The disease activity index (DAI) was measured daily on the basis of clinical manifestations of colitis (Cooper et al., 1993) comprising body weight, faecal bleeding, stool consistency, and diarrhoea (Table 1).

Table 1. Disease activity index (DAI) score (Cooper et al., 1993) (n = 8).

Score Weight loss Stool consistency Bleeding
0 None Normal No bleeding
1 1–5%
2 5–10% Loose stools Slight bleeding
3 10–15%
4 More than 15% Watery diarrhoea Gross bleeding

Analysis of colon inflammation

The animals were sacrificed after 21 days of treatment. Blood was collected and the plasma was kept at −80°C for assays. The colon was excised and washed with saline solution. The length and weight of colon was measured. A 5-mm section of the distal colon was put in freshly prepared 10% (w/v) formaldehyde (pH 7.0), processed, and paraffin-embedded for histopathological evaluation. The mid-distal portion (30–60% region) was used for electrophysiological studies. The remaining colon tissue was kept at −80°C for additional biochemical analysis.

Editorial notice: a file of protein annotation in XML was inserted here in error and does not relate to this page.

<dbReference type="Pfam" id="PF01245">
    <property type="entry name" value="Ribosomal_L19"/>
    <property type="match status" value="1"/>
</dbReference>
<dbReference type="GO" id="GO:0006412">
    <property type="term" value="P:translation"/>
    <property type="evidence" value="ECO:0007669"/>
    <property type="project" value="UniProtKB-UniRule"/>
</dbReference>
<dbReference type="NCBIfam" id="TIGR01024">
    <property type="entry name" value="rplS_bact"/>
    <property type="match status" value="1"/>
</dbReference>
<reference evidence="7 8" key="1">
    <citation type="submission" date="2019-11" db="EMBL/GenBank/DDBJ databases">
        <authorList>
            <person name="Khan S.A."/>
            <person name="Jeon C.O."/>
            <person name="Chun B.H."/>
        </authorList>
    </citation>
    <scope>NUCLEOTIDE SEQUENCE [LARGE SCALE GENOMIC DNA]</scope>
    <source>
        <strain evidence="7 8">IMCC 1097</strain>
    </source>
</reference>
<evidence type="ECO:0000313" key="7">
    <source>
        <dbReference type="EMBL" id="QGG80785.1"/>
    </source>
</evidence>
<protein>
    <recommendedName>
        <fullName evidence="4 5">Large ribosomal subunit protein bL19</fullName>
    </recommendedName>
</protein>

Ex vivo experiments: Ussing chamber assay

After sacrifice, distal colon was removed and excised through mesenteric border. Colonic tissue samples were immediately placed in Ussing chambers as sheets (Physiologic Instrument, San Diego, CA) with an exposed area of 0.2 cm2. Both sides were filled with Ringer solution (5 mL), oxygenated continuously (95% O2 and 5% CO2), and maintained at 37°C. The mucosal-to-serosal flux of FITC-Dextran with a 4-kDa mean molecular mass (FD4) was measured across colonic samples to determine paracellular permeability.